Having mutually computed that we would not be staying long we settled on a half each of the one I like the least by the brewery I’m not keen on, and had a wander round to decide where to sit, being careful, of course, to look up to make sure we didn’t bang our heads on the ‘Mind your head’ signs above the occasional low doorways in the cavernous interior, which, come to think of it… didn’t have any doors! All knocked through, but, presumably for authenticity’s sake, with the door-less doorways preserved. Historical details to maintain character, and all that. Eschewing the large plush sofas and the carpets, we walked back, taking care not to slide on the shiny polished faux flags, towards a small table and chairs near the entrance… and proceeded to peel cold fingers off glass – due to the beer I like the least by the brewery I’m not keen on being like everything else in this soul-less travesty of a pub – cold. We sipped gingerly of this sorry excuse for an ale the temperature of a lager. And before long the filters in the rear of my abdominal cavity were draining into my protesting bladder like squeezed sponges. I went to the loo, and we got out of there.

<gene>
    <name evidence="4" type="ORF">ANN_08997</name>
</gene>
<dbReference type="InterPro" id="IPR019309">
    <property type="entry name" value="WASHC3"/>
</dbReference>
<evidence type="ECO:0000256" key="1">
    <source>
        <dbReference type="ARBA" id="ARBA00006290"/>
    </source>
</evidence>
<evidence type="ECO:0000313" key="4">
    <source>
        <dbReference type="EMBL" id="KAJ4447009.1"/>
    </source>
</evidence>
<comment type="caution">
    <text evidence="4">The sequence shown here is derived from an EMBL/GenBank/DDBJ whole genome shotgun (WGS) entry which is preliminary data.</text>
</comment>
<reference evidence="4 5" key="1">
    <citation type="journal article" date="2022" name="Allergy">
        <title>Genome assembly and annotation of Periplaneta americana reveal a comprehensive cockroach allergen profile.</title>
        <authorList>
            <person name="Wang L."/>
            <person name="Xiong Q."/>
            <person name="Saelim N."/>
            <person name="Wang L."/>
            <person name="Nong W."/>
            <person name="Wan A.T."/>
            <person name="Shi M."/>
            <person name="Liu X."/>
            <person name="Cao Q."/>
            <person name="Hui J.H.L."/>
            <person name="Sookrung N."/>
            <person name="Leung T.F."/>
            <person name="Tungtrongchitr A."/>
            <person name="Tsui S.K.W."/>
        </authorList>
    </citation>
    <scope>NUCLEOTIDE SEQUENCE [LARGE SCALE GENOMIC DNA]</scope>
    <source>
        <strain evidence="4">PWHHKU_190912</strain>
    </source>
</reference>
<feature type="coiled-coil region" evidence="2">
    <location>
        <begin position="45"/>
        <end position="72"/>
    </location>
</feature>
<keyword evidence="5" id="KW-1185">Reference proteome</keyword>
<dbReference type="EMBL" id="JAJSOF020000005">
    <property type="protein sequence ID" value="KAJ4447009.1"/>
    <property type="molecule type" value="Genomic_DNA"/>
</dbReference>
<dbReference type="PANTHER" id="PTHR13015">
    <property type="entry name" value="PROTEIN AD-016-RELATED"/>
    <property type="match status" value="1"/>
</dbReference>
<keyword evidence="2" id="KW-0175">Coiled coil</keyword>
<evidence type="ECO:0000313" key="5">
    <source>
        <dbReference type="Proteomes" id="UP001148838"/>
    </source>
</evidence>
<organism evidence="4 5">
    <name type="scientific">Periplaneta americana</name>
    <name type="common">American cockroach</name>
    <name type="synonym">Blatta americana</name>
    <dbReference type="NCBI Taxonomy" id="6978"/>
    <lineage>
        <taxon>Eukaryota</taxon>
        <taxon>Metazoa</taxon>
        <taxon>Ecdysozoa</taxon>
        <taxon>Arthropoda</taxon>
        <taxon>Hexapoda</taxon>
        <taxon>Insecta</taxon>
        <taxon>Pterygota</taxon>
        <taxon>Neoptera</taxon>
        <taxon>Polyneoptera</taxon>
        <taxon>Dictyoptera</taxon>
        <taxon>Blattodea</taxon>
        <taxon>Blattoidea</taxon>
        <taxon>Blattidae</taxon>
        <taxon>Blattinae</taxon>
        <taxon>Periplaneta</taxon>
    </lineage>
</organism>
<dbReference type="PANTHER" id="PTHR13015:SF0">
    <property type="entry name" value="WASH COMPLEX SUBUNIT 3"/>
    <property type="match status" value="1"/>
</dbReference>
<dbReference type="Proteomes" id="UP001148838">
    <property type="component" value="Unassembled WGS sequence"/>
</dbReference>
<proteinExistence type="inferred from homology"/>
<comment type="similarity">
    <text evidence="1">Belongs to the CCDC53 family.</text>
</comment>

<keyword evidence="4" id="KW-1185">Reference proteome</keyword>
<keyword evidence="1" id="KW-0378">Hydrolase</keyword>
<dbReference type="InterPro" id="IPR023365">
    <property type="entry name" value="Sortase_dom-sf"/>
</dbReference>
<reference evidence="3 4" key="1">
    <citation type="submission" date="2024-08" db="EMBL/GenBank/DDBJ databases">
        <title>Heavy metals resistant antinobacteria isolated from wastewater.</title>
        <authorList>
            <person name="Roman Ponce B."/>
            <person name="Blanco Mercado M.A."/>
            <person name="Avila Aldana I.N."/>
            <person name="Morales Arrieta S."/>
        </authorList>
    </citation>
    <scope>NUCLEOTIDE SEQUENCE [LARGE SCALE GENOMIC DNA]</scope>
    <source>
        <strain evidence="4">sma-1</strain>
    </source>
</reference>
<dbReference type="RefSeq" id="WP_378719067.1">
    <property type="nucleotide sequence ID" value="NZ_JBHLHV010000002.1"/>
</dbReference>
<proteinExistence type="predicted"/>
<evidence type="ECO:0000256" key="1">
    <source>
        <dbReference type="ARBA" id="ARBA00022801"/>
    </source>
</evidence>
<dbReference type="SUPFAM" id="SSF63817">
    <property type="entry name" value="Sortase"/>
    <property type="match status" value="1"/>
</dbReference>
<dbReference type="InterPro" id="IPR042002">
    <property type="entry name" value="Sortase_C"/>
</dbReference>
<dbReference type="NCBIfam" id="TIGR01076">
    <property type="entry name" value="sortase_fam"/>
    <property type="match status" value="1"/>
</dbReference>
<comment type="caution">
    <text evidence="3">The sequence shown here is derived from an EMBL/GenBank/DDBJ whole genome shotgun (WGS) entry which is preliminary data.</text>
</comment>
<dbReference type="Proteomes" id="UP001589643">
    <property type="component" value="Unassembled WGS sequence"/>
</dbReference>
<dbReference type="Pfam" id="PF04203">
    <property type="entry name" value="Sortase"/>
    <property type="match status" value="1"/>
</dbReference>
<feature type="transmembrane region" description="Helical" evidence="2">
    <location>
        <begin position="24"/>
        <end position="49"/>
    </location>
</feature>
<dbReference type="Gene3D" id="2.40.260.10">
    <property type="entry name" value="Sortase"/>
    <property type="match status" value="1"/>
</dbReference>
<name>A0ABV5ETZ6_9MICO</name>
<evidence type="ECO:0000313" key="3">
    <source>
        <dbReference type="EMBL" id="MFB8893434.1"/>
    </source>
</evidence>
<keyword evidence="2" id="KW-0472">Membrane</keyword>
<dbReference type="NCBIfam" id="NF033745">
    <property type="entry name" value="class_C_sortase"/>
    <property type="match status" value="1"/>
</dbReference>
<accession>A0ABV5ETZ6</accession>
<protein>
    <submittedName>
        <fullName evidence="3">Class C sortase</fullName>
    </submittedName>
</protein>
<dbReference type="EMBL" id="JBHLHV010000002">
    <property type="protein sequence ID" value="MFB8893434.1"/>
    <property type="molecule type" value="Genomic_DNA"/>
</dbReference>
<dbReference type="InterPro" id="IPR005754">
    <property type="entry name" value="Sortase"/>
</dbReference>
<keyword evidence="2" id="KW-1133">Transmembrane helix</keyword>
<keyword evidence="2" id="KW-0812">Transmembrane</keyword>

Am I now in the age-range that boringly takes such things too seriously? Or have I always done so? I still find myself disgusted the following day… to the point of needing a drink. So, right now, I’m off to a real pub a reachable distance away in a non-green direction. A place I’ve recently discovered, not in some useless book, but in the best of all ways – by chance. It’s tiny; a single room in a corner terrace; with a fine selection of ales – not including the one I like the least by the brewery I’m not keen on – pulled at flavour-optimising temperature. And at 70p per pint less to boot! And I’m gonna sit there for a couple of hours, with a book, and a draft of this rant and a red pen.
Yer pays yer money and takes yer choice. (I think they might even sell cold lager, if that’s your kind of thing.) It’s funny, though; today it seems that we have more options. But it’s a shallow illusion, wherein advertising-driven fads jostle for temporary dominance of homogenised markets which govern our lifestyle choices. But, as long as I’ve money enough to exercise mine, I’ll choose, when the thirst takes me, to spend it on decent beer in unpretentious surroundings, and try (because you can’t always) to avoid wasting it in
swanky pubs staffed by uniforms who can’t pour a pint properly.